Monday, November 1, 2021

PC Performance

I just finished the disagreeable task of moving my wife's data and applications from her older not very fast quad-core Lenovo to an i7, 16GB Lenovo Yoga 7i.  FHD screen and it supports 4K on the HDMI port.  This brought back memories of when engineers were bold and risk taking with employer equipment in the pursuit of hotrodding was common.

Long, long ago, in the memory of only a few, the IBM PC came with an Intel 8088 processor operating at the blazing speed of 4.77Mhz.  (This was the natural speed of instruction cycles if my memory serves me right.)

IBM upped its game with the IBM PC/AT.  It was mechanically elegantly simple compared to the PC and its hard disk variant, the PC/XT.  There were no ribbon cables holding connections between peripherals and the daughter cards that were plugged into the motherboard.  No tools were required to open it up and reduce it to its simplest assemblies.  It was a work of design art.

Best of all, it used an Intel 286 processor.   No longer was the processor held back by the 8088's byte wide data bus.  All 16 bits of data bus were available to fetch 16 bit words in one instruction execution data fetch cycle.  (If you do not understand this, beg the old wizards to explain.)

More importantly for the number crunchers, was the 287 numeric coprocessor. The 8088 had an equivalent dedicated floating point coprocessor.  These sat on the motherboard and performed blindingly fast (at least to us cave dwellers) floating point processing instructions that would otherwise have taken forever with the standard floating point arithmetic libraries.  The ugliness of these integer attempts to do floating point math are things that decent wizards dare not speak.  Shall I tell you about the chemical plant in Switzerland that blew up (in simulation mode) from defective floating point libraries that came with our Pascal compiler? Maybe not.

Anyway, we saw that beautiful AT just long enough to ship it to HQ near Munich.  Then we got one for the US development lab.  

Our beloved head honcho, Elvet (that is not a typo) Moore ended up with it.  He had a Lotus spreadsheet that took 45 minutes to recalculate if he changed one cell. (He was our bean counter in chief, and a heckuva nice guy.)  So he brought it over on a 5.25" floppy diskette.  (Ethernet on PCs? What is this dark magic of which you speak?)  We loaded it into this new AT and recalculate now took a fraction of a second.

Somewhere along the way (I worked in the heart of Silicon Valley by now), it was rumored that the AT motherboard and 286 processor could run a lot faster than 6MHz.  The trick was replacing the 6MHz clock crystal.  This was two leads that plugged into the motherboard; 8MHz worked in most ATs with the corresponding increase in speed. 10MHz usually did.  At 12MHz, the successes were only occasional.   Soon every maker of AT clones was supplying them prehotrodded.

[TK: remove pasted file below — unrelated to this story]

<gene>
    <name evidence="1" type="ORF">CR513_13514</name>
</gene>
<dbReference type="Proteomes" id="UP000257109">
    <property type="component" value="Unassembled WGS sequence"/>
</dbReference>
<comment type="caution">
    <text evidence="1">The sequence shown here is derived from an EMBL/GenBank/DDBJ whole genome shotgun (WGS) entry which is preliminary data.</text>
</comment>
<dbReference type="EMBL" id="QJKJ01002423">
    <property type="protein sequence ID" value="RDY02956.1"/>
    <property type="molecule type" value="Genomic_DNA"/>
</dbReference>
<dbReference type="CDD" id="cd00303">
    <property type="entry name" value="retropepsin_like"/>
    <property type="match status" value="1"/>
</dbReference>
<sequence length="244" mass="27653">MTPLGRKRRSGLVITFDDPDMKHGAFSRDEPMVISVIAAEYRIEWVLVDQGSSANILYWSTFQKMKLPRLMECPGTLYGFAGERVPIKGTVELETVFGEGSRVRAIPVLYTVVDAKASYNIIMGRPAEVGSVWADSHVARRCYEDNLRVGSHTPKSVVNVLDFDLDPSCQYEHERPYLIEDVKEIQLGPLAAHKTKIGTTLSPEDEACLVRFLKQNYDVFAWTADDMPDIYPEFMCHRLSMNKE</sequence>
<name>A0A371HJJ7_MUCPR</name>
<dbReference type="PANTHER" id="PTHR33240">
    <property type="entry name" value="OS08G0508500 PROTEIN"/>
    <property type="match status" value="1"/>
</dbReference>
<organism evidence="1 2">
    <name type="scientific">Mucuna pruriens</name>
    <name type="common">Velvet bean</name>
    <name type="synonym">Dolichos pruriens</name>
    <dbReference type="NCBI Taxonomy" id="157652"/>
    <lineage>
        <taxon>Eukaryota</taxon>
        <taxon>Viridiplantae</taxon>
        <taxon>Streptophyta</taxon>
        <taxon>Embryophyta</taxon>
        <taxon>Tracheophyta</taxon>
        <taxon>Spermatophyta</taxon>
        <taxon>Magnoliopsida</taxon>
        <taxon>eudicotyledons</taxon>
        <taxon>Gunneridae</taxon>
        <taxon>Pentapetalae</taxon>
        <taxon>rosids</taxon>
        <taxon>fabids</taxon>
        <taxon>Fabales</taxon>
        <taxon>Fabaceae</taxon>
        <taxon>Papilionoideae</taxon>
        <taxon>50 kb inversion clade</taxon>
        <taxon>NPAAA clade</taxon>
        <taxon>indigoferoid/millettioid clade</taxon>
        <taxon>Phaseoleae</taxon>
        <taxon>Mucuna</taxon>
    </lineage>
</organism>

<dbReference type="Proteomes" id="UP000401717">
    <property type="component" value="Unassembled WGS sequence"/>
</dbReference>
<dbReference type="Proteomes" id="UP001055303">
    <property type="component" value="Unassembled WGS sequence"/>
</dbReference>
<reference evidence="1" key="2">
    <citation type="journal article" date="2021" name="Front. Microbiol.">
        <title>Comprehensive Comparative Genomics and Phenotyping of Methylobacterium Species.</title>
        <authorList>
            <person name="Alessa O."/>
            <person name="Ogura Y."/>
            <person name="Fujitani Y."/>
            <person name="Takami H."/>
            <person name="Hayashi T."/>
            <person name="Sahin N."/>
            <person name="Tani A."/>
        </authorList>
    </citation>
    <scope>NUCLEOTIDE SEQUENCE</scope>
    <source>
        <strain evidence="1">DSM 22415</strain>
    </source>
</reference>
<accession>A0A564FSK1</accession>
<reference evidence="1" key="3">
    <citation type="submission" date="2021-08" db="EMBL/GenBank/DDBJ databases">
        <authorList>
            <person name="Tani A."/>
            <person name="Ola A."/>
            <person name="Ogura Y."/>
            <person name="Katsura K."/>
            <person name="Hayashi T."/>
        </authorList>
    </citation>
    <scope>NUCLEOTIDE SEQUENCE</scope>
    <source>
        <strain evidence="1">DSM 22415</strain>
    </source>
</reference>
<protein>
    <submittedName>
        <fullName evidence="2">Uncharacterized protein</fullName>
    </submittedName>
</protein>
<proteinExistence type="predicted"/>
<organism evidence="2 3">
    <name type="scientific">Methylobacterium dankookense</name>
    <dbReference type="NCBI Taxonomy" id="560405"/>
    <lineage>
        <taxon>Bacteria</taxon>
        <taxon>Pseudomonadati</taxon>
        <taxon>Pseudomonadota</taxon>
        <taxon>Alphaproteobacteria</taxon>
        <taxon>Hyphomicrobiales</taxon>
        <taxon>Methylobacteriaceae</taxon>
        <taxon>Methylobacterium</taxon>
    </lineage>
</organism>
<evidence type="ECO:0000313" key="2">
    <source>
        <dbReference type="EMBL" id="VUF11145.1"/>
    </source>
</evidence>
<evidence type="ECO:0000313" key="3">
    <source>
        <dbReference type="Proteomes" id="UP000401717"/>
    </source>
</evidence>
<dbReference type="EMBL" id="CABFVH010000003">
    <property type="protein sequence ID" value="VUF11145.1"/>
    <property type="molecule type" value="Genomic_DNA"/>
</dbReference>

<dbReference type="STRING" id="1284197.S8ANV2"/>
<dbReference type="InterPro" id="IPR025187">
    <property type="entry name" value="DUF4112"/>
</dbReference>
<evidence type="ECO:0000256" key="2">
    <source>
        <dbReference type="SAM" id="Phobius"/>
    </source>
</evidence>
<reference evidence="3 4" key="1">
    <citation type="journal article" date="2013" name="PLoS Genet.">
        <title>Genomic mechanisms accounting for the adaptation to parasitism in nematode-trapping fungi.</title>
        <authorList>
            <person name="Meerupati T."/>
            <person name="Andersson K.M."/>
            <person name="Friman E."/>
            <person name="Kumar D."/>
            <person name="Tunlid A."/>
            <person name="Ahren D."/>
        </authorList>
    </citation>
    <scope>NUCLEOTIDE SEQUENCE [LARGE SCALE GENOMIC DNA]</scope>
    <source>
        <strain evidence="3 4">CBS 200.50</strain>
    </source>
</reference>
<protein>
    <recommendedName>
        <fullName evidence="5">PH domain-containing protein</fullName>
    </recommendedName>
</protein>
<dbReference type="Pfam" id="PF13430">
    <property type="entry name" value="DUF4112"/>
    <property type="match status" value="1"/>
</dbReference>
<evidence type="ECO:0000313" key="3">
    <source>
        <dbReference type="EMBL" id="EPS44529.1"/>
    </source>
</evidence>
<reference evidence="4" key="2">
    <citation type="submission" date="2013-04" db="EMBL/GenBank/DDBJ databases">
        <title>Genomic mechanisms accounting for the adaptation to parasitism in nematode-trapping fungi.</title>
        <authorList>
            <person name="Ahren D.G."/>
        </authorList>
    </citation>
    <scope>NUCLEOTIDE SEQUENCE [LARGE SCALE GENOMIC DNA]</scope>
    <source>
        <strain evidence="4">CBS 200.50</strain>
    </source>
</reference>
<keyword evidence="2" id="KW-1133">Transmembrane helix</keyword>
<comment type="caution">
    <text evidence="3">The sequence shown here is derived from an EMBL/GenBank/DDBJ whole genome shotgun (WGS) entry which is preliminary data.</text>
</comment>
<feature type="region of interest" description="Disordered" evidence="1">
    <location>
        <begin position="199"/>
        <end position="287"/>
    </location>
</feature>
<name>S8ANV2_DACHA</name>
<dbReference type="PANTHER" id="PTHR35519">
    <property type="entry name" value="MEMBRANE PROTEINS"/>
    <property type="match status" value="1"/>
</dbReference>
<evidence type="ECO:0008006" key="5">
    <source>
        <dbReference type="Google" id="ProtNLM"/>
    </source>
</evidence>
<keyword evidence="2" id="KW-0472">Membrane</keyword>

I bought a Bentley 10MHz clone.  It was almost twice as fast as the ATs at work, so I stayed home and wrote the 14,000 lines of C code for the core of the digital loop carrier GUi at home.  Those were good times!


  1. I began my IT career (mid '70s) as swing-shift operator on an IBM System/370, DOS/VS operating system. Jobs (all "batch") were started by reading JCL (job control) keypunch cards using the Card Reader/Punch. We had the hot-rod 370 with the 256K magnetic core memory expansion module - roughly the size of a big upright refrigerator. We also had the futuristic magnetic disk drives - 10 megabyte removable platter arrays, that were accessed in washing-machine-sized disk drives. The floor of the computer room was elevated so they could blow cold air underneath, to keep things from overheating.

    Times have changed!

    1. Yes. My first formal programming class PL/I was on a System 370 at UCLA. I remember enough JCL to want to forget it.

  2. Back in the day I wrote my own floating point math package. In assembler. On two different machines.

    Years later when they were using DWord floating point for a fiscal package I pointed out the limit of significant digits was quite a bit less digits that the amounts of money we were dealing with - especially in the middle of calculations. So I wrote a C package that did the math in ASCII. Two versions actually, one where the buffers were adapted to fit the inputs and one with fixed buffers several digits longer than the max we used. That was the one we used, of course, and last I heard that package had been ported forward through several language changes.